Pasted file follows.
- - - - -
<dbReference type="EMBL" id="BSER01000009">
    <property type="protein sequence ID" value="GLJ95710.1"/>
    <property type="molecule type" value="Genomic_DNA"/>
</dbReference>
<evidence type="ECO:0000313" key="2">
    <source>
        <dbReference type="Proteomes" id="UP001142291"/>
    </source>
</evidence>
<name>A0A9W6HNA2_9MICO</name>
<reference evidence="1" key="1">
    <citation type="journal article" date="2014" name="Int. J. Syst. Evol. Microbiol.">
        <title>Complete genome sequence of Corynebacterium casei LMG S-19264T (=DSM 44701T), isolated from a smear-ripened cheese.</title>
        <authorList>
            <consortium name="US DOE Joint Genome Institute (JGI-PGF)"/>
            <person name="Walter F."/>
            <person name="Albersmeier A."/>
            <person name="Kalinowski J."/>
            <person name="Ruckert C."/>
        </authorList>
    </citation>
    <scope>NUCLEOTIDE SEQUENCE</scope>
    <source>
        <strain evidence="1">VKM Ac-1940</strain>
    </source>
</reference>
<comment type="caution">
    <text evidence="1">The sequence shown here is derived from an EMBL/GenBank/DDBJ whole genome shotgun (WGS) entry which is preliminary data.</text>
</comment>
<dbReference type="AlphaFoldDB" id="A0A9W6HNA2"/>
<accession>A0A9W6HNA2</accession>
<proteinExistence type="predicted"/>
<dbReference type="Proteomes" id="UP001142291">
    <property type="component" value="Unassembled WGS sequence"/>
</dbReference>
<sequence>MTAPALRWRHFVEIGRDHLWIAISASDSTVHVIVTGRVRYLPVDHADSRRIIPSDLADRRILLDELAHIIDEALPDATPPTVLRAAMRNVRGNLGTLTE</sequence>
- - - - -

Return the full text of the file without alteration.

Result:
<dbReference type="EMBL" id="BSER01000009">
    <property type="protein sequence ID" value="GLJ95710.1"/>
    <property type="molecule type" value="Genomic_DNA"/>
</dbReference>
<evidence type="ECO:0000313" key="2">
    <source>
        <dbReference type="Proteomes" id="UP001142291"/>
    </source>
</evidence>
<name>A0A9W6HNA2_9MICO</name>
<reference evidence="1" key="1">
    <citation type="journal article" date="2014" name="Int. J. Syst. Evol. Microbiol.">
        <title>Complete genome sequence of Corynebacterium casei LMG S-19264T (=DSM 44701T), isolated from a smear-ripened cheese.</title>
        <authorList>
            <consortium name="US DOE Joint Genome Institute (JGI-PGF)"/>
            <person name="Walter F."/>
            <person name="Albersmeier A."/>
            <person name="Kalinowski J."/>
            <person name="Ruckert C."/>
        </authorList>
    </citation>
    <scope>NUCLEOTIDE SEQUENCE</scope>
    <source>
        <strain evidence="1">VKM Ac-1940</strain>
    </source>
</reference>
<comment type="caution">
    <text evidence="1">The sequence shown here is derived from an EMBL/GenBank/DDBJ whole genome shotgun (WGS) entry which is preliminary data.</text>
</comment>
<dbReference type="AlphaFoldDB" id="A0A9W6HNA2"/>
<accession>A0A9W6HNA2</accession>
<proteinExistence type="predicted"/>
<dbReference type="Proteomes" id="UP001142291">
    <property type="component" value="Unassembled WGS sequence"/>
</dbReference>
<sequence>MTAPALRWRHFVEIGRDHLWIAISASDSTVHVIVTGRVRYLPVDHADSRRIIPSDLADRRILLDELAHIIDEALPDATPPTVLRAAMRNVRGNLGTLTE</sequence>